Sometimes things can get a little fuzzy after an afternoon at the pub. Here’s a friendly reminder of what you may have missed while you were drinking.

The Padres (15-28) scored fewer runs than the Milwaukee Brewers (24-18), 4-2, yesterday at Petco Park.

Jarred Cosart (0-1, 2.70) gave up just one run on five hits and a walk with three strikeouts in five innings pitched, a Eric Sogard single to drive in Orlando Arcia in the fifth inning, but the Padres’ bullpen blew it once again. This time, Ryan Buchter allowed two runs that were charged to Kevin Quackenbush to cross the plate. In the seventh inning, Sogard doubled in Keon Broxton and Arcia.  Broxton scored again in the ninth inning on a Jonathan Villar groundout.

Zach Davies (5-2, 5.44) pitched six innings, giving up two runs on five hits and two walks while striking out three. Hunter Renfroe hit a solo home run in the second inning. Luis Torrens ground into a double play in the fifth inning and Cory Spangenberg scored from third base.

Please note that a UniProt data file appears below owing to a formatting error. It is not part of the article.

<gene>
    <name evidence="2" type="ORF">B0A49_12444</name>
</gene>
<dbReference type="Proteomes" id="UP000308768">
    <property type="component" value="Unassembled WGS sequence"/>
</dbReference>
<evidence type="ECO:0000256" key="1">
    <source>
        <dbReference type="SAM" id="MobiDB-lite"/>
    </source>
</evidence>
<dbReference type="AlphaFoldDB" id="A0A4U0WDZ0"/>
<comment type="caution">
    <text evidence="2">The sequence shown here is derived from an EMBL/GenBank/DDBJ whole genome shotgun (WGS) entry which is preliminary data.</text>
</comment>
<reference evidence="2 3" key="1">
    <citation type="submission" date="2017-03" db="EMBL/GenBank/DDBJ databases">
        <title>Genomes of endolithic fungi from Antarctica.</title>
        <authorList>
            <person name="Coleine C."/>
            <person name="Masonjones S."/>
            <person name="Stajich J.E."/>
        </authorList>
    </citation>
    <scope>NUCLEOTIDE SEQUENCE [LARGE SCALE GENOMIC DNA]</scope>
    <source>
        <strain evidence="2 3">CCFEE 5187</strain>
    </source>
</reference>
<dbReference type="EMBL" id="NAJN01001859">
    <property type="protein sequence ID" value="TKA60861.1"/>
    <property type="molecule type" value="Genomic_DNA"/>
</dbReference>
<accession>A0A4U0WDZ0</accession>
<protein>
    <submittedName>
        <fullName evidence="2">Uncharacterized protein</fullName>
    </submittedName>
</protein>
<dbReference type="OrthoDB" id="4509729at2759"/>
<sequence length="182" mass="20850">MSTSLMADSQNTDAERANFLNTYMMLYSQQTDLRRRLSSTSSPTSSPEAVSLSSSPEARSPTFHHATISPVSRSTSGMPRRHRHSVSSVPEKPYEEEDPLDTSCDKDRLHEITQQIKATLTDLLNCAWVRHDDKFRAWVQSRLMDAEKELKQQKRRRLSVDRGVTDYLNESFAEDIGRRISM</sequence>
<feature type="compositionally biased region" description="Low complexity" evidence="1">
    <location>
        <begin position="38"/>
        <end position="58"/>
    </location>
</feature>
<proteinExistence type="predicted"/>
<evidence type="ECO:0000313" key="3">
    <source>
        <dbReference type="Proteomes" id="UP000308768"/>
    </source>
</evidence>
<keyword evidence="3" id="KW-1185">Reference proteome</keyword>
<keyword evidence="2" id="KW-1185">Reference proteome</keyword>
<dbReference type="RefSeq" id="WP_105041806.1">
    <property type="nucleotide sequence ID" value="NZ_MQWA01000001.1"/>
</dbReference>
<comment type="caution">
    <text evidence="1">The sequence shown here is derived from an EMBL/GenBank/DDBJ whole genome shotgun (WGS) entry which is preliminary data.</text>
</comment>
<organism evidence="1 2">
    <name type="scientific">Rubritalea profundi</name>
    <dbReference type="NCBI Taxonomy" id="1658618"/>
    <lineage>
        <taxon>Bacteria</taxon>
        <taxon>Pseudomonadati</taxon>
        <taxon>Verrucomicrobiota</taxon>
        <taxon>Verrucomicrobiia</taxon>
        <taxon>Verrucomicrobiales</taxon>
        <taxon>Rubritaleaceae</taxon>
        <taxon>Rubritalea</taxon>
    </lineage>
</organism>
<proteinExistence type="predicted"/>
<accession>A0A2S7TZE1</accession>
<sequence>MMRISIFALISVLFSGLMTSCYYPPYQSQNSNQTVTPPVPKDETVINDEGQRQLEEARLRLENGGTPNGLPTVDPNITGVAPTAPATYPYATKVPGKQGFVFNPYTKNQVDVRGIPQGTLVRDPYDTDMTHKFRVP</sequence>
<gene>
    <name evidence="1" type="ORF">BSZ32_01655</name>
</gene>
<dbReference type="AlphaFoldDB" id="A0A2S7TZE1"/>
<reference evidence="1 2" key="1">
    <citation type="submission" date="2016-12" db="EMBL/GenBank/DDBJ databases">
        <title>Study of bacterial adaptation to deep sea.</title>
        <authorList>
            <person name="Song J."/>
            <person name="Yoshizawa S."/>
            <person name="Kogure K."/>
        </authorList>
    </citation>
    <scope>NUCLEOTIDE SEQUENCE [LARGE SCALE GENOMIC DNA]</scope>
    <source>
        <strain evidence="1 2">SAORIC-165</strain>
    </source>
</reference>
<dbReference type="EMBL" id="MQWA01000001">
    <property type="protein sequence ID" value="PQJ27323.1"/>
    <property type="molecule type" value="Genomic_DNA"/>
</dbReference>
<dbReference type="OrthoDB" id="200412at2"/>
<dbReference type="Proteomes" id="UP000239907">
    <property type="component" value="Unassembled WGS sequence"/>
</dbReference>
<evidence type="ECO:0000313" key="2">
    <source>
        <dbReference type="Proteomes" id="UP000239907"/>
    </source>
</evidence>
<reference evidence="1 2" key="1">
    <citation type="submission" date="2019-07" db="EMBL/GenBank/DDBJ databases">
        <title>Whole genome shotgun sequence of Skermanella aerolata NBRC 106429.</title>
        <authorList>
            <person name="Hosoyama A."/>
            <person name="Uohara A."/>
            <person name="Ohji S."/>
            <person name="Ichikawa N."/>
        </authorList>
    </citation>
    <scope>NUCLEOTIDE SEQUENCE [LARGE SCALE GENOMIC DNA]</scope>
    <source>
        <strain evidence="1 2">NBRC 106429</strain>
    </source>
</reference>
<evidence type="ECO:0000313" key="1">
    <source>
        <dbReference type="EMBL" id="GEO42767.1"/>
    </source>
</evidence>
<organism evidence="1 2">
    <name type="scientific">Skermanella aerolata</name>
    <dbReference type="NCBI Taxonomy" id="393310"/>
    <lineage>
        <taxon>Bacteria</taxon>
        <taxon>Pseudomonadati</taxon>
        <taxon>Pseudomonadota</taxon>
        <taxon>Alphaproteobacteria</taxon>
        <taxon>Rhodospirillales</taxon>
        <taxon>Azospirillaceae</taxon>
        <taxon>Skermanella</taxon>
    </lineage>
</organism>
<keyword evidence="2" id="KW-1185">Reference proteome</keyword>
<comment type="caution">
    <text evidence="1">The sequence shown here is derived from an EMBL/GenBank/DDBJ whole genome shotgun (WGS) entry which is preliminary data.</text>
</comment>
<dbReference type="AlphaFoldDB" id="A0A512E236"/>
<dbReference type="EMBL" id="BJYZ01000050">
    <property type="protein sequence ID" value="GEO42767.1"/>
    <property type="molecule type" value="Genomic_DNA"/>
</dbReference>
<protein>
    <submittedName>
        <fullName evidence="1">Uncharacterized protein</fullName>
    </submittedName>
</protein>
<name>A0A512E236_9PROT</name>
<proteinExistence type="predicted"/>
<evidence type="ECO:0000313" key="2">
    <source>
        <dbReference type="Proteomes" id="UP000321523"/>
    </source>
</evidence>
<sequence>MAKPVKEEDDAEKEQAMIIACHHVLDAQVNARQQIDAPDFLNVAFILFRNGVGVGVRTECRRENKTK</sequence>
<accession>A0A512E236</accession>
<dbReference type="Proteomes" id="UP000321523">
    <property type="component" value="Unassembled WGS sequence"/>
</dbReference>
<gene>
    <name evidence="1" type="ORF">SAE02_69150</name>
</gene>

The Arizona Diamondbacks (24-18) come to Petco Park for three games starting at 7:10pm PDT tonight. Jered Weaver (0-4, 6.05) takes the mound against Taijuan Walker (3-3, 3.91) in the first game.

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Sometimes things can get a little fuzzy after an evening at the pub. Here’s a friendly reminder of what you may have missed while you were drinking.

The Padres (8-14) scored less runs than the Arizona Diamondbacks (14-8) last night, 9-3, at Chase Field.